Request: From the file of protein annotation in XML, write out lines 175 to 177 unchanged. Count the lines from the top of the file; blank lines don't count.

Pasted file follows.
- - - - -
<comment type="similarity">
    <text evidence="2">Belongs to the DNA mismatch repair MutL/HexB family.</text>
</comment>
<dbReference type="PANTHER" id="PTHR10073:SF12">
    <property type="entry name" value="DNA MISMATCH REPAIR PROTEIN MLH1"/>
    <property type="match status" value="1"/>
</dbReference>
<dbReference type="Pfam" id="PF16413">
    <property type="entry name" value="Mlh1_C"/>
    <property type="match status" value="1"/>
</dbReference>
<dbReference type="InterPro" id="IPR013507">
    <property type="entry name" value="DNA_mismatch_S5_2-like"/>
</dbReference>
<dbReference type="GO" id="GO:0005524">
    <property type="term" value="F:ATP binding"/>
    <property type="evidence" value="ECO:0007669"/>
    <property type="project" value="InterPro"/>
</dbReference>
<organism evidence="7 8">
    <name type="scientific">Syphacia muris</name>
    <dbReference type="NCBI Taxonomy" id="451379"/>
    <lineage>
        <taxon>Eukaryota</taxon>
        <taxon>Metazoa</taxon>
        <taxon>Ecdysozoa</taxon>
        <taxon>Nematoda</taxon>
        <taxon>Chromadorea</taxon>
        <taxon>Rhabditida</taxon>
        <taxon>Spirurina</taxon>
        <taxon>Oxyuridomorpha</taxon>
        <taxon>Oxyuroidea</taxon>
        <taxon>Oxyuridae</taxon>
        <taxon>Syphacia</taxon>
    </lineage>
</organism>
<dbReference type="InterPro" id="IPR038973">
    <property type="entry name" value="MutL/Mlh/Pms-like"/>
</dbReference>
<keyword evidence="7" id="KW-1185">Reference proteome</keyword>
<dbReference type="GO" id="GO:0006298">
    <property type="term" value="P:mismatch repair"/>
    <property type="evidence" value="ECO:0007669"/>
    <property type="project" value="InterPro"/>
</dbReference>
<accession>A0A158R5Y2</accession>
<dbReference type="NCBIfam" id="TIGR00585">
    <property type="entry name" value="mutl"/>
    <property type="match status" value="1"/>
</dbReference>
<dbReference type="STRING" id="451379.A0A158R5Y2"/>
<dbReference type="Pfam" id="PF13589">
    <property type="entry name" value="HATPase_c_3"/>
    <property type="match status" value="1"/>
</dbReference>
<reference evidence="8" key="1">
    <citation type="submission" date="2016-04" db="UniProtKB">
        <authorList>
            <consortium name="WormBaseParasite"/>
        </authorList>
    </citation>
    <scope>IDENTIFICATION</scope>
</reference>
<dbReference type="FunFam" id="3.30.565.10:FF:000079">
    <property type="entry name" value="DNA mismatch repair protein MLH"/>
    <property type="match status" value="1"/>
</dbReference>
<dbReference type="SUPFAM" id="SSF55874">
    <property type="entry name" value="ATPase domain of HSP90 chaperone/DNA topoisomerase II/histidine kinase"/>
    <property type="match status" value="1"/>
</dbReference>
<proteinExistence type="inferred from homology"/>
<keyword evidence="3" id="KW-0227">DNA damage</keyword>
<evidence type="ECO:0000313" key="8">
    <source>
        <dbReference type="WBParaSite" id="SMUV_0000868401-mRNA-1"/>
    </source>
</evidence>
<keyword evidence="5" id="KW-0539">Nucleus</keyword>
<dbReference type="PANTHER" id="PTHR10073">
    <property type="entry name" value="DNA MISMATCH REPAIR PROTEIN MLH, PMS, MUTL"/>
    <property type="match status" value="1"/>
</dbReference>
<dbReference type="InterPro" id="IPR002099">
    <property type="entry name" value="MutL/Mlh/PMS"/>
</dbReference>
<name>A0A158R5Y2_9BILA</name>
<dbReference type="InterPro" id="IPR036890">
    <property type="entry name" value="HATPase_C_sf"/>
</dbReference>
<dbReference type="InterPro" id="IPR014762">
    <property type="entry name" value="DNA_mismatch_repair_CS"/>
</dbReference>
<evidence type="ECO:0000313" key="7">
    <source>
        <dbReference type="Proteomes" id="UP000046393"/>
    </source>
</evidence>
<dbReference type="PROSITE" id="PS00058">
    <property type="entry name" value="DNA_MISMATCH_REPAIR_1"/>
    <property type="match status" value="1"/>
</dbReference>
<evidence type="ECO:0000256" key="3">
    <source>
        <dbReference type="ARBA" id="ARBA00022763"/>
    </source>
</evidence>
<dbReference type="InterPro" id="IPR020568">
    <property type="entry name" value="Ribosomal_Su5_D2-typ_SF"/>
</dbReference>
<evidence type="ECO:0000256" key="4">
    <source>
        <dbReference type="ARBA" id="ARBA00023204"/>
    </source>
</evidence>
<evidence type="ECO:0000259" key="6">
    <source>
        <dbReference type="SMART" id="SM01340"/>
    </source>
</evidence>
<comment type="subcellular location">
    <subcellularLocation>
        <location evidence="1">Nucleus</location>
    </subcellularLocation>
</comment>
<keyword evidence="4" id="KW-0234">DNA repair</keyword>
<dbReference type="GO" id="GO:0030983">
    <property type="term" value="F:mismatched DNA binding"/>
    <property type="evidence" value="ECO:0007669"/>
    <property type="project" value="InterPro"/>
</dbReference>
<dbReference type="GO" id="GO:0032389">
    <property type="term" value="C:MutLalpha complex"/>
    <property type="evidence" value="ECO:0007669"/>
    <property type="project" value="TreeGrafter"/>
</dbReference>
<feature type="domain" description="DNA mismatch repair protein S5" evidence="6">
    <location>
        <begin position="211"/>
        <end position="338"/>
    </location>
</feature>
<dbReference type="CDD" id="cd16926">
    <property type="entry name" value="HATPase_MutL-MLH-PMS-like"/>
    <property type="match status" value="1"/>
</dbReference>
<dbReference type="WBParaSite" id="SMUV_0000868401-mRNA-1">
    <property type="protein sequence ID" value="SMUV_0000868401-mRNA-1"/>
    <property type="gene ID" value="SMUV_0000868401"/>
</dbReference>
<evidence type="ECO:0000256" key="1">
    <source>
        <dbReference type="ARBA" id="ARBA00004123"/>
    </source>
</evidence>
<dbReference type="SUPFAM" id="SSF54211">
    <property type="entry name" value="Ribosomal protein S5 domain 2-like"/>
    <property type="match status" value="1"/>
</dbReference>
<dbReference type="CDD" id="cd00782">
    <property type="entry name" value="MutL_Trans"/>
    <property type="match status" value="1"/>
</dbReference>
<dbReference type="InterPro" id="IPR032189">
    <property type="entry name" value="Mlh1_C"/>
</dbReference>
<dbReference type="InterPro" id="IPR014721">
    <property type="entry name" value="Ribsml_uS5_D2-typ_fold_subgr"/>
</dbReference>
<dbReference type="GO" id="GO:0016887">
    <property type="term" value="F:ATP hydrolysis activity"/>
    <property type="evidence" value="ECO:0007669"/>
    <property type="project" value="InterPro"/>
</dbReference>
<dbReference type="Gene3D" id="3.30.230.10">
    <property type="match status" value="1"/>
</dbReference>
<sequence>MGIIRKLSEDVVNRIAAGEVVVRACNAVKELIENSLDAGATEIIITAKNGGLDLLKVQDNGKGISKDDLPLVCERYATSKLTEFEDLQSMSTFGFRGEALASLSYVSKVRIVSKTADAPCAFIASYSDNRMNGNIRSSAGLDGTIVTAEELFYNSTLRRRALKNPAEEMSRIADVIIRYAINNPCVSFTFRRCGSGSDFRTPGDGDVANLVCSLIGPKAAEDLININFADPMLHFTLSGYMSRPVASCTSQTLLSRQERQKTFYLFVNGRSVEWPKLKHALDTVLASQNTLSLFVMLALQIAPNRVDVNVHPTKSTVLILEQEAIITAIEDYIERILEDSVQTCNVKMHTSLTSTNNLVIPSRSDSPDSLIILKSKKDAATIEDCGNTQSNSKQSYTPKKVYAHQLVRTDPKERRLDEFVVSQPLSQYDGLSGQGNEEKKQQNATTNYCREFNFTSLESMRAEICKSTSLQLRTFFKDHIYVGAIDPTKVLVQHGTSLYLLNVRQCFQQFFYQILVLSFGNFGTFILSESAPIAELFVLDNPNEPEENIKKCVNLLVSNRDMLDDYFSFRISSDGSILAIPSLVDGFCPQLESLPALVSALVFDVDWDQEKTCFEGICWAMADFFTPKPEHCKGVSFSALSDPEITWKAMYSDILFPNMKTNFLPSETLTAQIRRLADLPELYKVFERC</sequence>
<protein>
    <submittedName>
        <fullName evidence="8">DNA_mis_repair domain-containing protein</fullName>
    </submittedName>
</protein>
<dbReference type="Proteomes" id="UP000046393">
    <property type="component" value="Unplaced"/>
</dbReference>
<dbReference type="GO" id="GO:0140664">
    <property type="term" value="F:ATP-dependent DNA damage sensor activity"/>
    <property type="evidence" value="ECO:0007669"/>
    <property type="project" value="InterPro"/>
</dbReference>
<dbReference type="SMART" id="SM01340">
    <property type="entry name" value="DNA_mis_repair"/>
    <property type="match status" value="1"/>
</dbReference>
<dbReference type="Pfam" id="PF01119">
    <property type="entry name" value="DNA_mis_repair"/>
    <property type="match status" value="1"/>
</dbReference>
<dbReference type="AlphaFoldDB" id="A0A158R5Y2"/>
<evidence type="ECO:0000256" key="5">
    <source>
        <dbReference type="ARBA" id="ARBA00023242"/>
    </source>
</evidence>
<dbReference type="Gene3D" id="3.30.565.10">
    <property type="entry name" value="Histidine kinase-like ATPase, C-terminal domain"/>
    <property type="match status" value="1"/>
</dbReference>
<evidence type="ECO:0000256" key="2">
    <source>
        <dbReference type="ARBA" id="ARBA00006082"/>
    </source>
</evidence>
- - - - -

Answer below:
<dbReference type="Gene3D" id="3.30.230.10">
    <property type="match status" value="1"/>
</dbReference>